* The product in this article was sent to us by the developer/company.

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About Author

I've been fascinated with video games and computers for as long as I can remember. It was always a treat to get dragged to the mall with my parents because I'd get to play for a few minutes on the Atari 2600. I partially blame Asteroids, the crack cocaine of arcade games, for my low GPA in college which eventually led me to temporarily ditch academics and join the USAF to "see the world." The rest of the blame goes to my passion for all things aviation, and the opportunity to work on work on the truly awesome SR-71 Blackbird sealed the deal.

My first computer was a TRS-80 Model 1 that I bought in 1977 when they first came out. At that time you had to order them through a Radio Shack store - Tandy didn't think they'd sell enough to justify stocking them in the retail stores. My favorite game then was the SubLogic Flight Simulator, which was the great Grandaddy of the Microsoft flight sims.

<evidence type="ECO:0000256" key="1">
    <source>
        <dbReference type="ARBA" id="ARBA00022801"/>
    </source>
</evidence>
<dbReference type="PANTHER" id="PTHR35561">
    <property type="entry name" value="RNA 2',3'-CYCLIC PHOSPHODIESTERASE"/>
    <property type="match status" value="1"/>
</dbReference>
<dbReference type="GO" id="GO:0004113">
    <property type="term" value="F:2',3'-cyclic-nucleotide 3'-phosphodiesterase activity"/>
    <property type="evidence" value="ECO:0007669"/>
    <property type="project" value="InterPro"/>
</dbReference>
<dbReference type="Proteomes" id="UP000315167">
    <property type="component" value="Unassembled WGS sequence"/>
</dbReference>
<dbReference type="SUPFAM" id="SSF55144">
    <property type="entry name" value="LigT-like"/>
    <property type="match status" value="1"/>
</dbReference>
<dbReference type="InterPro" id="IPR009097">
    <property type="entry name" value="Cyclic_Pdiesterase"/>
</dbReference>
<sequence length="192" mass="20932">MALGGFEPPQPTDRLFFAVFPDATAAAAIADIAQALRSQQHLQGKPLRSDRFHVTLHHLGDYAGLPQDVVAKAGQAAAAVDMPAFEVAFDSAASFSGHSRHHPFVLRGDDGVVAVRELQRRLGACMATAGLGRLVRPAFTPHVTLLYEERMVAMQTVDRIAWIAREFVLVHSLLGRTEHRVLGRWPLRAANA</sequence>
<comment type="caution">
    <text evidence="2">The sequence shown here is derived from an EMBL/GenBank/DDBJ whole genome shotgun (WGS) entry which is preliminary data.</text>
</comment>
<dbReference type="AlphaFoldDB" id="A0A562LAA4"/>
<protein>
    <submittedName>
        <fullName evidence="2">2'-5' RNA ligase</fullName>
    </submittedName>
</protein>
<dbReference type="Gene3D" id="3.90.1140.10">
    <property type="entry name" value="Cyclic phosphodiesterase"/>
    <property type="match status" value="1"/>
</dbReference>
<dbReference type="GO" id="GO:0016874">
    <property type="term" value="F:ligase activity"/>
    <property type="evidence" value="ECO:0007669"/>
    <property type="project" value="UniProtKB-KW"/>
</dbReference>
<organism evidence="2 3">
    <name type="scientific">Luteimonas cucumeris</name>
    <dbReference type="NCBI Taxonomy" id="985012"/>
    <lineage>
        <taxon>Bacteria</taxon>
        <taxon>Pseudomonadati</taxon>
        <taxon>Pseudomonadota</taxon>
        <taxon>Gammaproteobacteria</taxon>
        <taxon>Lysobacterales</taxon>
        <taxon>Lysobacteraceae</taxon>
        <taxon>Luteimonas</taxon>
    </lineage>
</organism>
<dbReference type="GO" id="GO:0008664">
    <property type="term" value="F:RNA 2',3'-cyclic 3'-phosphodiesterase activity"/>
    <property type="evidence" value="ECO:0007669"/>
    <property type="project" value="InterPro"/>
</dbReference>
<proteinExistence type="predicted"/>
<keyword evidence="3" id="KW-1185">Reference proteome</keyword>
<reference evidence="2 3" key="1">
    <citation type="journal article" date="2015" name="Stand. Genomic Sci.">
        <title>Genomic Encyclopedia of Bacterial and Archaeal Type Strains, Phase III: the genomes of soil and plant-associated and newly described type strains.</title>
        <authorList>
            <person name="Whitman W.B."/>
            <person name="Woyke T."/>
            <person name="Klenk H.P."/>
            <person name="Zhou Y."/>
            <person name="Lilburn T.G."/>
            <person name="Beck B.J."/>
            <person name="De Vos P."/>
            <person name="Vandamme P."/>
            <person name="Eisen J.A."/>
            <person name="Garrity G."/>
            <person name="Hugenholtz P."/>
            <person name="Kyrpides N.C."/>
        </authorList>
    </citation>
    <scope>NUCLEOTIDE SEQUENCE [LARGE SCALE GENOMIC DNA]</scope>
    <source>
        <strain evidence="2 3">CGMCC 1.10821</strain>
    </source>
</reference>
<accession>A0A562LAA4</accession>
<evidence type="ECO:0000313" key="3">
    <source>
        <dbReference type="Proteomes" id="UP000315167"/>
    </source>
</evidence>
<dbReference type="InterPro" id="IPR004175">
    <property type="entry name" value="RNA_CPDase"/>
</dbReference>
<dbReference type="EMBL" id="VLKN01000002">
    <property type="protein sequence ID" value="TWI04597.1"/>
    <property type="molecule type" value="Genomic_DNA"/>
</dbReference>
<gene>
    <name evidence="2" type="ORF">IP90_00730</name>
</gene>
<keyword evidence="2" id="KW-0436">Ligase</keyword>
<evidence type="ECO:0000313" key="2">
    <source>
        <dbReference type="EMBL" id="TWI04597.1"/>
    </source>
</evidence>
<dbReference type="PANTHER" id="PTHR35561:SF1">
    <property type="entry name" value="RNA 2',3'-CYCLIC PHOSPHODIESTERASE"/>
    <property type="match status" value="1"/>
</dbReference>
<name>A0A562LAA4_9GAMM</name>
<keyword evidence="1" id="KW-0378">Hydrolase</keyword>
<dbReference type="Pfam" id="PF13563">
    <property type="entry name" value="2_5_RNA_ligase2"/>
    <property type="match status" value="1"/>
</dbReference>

While I was in the military, I bought a Commodore 64. From there I moved on up through the PC line, always buying just enough machine to support the latest version of the flight sims. I never really paid much attention to consoles until the Dreamcast came out. I now have an Xbox for my console games, and a 1ghz Celeron with a GeForce4 for graphics. Being married and having a very expensive toy (my airplane) means I don't get to spend a lot of money on the lastest/greatest PC and console hardware.

My interests these days are primarily auto racing and flying sims on the PC. I'm too old and slow to do well at the FPS twitchers or fighting games, but I do enjoy online Rainbow 6 or the like now and then, although I had to give up Americas Army due to my complete inability to discern friend from foe. I have the Xbox mostly to play games with my daughter and for the sports games.